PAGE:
Top 10 SIU College of Ag Research Projects

Top 10 SIU College of Ag Research Projects

Ten of the reasons I'm a proud saluki.
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We have all seen the news articles. SIU's enrollment went down again. The budget crisis is sending students away from Illinois. There are all kinds of larger, more successful institutions to go to, why stay in Southern Illinois? As a current student at the fine Southern Illinois University Carbondale, I can give you all kinds of personal reasons that I love this campus. However, for most people, that isn't enough. I don't blame them. With all the bad press this campus has been getting, it's easy to see why some students wouldn't want to come here. As a proud Saluki, I'm taking it upon myself to show the side of this campus that I love. We are a Tier 1 Research Institution, and there is a lot to brag about, especially in the College of Agricultural Sciences. While every college has their proud projects, here are some of my favorites from my favorite college.

10. The Creation of a Compound that Fights Metabolic Syndrome

In 2007, a team of researchers from the Department of Animal Science, the Meyer's Institute for Interdisciplinary Research in Organic and Medicinal Chemistry, and the Department of Physiology teamed up to create a synthetic compound to cut the risk of developing metabolic syndrome. This syndrome leads to obesity, heart disease, high blood pressure, type 1 diabetes, and a plethora of other diseases. When injected in mice, the mice had greatly decreased risk factors for all of these diseases. Now, the team is looking for an industry partner to send the drug through clinical trials.

9. Domestication of the San Pedro Fish in Chile

One of SIU's Associate Professors of Animal Science helped a team from Chile domesticate San Pedro, a type of small, flat-bodied fish, back in 2011. He traveled to the country and helped them take stress samples on the fish after crowding them in small spaces, netting them, and putting them through similar events that they would go through in a domestic aquaculture setting. It was thanks to him that Chile will potentially be able to use this fish in their every day meals.

8. New Soybean Lines Resistant to Soybean Cyst Nematode

Soybean Cyst Nematode, or SCN, is a huge problem for soybean growers across the nation. The disease isn't bacterial, but is caused by a parasitic animal. Pesticides don't help, so farmers rely on crop rotation and resistant varieties to ward off these pests. One researcher at SIU in Plant, Soil, and Agircultural Systems has been breeding up soybeans to be resistant to SCN since 2008, and is still in pursuit of better strains to this day. She has released two strains that ranked in the top five advanced strains, according to the USDA.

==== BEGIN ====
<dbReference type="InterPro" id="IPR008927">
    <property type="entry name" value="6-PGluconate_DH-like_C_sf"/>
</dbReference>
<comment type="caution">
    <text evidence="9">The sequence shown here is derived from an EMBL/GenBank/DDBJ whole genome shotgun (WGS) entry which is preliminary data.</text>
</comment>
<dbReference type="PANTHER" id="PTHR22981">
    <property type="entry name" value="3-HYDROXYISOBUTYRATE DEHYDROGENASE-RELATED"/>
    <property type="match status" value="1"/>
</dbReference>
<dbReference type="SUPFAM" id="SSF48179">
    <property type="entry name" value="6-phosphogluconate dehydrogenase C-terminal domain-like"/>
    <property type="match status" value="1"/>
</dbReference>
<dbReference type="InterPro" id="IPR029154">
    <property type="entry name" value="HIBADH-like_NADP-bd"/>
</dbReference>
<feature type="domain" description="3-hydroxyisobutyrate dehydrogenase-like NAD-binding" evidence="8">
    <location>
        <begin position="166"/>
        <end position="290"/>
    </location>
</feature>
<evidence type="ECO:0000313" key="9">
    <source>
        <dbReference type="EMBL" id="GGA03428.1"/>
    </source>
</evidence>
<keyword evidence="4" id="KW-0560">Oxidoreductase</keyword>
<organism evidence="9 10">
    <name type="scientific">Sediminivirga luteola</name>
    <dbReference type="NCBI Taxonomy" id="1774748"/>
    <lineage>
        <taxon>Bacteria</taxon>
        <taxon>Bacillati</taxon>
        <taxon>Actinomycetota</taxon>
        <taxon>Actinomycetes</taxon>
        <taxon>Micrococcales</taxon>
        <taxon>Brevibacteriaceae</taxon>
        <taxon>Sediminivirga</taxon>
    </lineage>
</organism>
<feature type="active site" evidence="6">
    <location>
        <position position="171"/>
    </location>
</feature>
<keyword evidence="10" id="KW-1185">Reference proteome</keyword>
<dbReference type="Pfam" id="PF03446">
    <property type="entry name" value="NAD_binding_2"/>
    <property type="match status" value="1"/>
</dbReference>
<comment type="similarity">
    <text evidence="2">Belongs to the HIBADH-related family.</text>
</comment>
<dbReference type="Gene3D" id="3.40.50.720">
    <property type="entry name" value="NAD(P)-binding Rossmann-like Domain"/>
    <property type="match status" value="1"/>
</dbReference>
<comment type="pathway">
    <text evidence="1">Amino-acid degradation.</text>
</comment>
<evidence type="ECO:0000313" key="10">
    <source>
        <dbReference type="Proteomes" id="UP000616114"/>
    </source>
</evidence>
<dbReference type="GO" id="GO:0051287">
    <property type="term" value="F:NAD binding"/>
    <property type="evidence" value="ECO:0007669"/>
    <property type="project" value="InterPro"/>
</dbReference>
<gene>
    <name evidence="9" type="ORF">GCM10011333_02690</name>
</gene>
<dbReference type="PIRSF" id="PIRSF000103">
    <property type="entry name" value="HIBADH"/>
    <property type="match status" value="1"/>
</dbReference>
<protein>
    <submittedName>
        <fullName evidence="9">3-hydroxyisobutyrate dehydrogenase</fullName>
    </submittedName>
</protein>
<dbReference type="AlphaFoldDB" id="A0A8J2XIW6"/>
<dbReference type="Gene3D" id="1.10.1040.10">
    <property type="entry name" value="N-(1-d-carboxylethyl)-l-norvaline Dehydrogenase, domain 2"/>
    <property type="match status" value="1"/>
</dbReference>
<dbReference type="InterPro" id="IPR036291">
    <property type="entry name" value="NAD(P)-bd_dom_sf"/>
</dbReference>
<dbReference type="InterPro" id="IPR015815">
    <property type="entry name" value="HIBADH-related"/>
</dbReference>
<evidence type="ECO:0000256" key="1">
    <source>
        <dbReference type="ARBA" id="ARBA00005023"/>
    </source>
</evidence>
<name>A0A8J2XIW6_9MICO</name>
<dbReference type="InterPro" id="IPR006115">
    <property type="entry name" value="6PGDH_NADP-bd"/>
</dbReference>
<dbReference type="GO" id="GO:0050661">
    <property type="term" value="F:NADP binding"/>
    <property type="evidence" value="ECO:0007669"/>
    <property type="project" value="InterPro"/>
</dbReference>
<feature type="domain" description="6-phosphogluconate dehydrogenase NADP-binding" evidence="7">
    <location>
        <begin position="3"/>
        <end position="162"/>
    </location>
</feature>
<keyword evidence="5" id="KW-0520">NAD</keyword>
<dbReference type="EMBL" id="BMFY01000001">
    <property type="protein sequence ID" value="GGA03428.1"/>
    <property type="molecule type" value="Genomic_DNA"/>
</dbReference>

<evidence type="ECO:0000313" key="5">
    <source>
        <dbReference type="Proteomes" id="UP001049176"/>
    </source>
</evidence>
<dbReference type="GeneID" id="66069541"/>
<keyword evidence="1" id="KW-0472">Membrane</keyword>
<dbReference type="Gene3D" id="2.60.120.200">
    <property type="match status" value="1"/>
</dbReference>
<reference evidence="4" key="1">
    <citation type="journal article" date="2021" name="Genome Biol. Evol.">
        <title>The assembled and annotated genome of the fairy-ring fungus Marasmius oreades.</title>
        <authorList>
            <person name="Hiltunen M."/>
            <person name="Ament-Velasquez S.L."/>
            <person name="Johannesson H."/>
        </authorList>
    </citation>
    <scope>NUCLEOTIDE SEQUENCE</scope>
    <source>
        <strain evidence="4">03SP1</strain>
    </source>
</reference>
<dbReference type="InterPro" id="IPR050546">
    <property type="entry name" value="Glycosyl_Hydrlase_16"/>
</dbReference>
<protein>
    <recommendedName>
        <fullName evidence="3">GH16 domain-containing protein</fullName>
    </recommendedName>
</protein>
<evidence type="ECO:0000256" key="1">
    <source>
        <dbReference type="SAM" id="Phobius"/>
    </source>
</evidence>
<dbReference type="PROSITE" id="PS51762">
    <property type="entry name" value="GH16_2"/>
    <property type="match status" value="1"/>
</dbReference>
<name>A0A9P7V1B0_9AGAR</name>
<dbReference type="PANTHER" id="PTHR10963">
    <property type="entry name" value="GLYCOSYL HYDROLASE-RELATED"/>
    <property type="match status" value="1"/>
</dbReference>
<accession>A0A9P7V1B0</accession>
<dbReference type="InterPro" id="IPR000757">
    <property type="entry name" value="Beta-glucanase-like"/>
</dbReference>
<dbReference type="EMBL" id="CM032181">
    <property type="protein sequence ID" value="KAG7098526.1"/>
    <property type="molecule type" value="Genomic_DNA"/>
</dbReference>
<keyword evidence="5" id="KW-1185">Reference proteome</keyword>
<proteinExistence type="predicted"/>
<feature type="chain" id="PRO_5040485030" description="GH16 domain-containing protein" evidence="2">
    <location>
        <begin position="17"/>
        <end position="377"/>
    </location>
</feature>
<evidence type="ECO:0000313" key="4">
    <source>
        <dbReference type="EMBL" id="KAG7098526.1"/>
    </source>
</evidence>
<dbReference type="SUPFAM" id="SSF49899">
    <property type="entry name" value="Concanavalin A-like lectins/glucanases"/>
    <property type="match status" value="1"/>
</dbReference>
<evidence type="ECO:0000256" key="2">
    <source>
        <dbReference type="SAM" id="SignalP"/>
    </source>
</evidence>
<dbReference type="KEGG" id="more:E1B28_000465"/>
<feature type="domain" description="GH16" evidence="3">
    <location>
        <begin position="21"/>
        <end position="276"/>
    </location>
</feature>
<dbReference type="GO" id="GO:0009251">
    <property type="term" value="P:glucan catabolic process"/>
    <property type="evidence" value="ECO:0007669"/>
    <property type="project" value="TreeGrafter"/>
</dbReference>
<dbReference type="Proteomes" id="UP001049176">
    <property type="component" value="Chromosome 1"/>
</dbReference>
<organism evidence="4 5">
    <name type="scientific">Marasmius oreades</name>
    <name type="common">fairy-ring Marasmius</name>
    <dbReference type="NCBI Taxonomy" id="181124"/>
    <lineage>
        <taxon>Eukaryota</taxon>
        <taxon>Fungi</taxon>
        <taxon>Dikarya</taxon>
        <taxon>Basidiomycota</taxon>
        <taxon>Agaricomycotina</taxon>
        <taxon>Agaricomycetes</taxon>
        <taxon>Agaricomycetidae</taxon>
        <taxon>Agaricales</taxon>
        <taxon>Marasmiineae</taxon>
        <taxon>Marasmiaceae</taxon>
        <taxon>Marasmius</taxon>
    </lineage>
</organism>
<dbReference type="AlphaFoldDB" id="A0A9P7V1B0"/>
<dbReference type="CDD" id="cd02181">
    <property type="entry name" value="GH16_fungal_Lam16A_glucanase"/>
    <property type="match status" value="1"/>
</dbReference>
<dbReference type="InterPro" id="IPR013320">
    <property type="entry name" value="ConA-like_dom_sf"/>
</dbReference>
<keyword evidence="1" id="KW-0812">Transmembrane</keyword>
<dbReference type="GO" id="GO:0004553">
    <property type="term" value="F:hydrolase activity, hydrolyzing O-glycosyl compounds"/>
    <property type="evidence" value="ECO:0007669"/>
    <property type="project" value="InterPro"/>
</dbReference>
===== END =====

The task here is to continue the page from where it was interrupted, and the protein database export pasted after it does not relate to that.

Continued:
7. Development of a Sudden Death Syndrome Resistance Test

The next soybean disease that most farmers have to deal with is Sudden Death Syndrome, or SDS. This fungal disease attacks they soybean and causes severe wilting and rotting of the stem and leaves. One of SIU's professors of Plant, Soil, and Agricultural Systems developed a cheap and effective test that labs can use to determine if a plant had resistance to the disease or not. Until his founding of this test, diagnostics were very hit or miss. He founded the test back in 1966, but is still in works of patenting his product. When he applied for a patent, they said it would have to be broken down into four different patents, and he is working on paperwork for the third patent of four. He has been selling this test to industry companies since the patents have gone through.

6. Breeding Soybeans for Biofuels

SIU does a lot of work with soybeans, and each one is as captivating as the last. One of SIU's researchers in Plant, Soil, and Agricultural Systems, in conjunction with a professor in the Department of Chemistry and Biochemistry, has discovered two genetic regions that code for oil content in soybeans. Adding this to the three already discovered, and you get a bean that is perfect for biofuels. The sold their first line of soybeans for biofuels to breeders in 2008.

5. Helping Afghanistan Farmers Grow Crops with Little Water

SIUC, along with three other American Universities, traveled to Afghanistan back in 2008 to help farmers grow crops with the little water they have. In Afghanistan, population is increasing, and the forests that help preserve water are being chopped down. These Universities traveled to Afghanistan to help create a national water management plan and promote sustainability.

4. Breeding a 'Supergrass'

SIU's turfgrass expert created a more sustainable version of grass in 2010. It grew thick and short without the use of fertilizers, and cut back on mowing times in the spring and fall, conserving gas that would be used in lawn mowers. It also grows thick enough that no weeds can penetrate, and it is great at resisting drought. He believes this grass, known as Zoysia, is going to be a great tool in cutting down pesticide and herbicide applications, and in turn, prevent superweeds that can withstand pesticides.

3. Saving Fort Knox's Landscape

SIU's Department of Forestry took to Kentucky to save the landscape in Fort Knox. The area has a brittle limestone landscape that is prone to sinkholes. Mix that with tanks running over the surface every day, and you have problems. SIU was the University that came to the rescue and created a sustainable management plan for the military base.

2. Curing Colic in Horses

One of SIU's Associate Professors of Equine Science is working on a project to cure Colic, the leading cause of death in horses around the world. She is using cannulation- a process of placing a hole in the side of the animal to expose healthy bacteria to sick animals. She currently has 8 cannulated horses and is working on perfecting her treatment methods.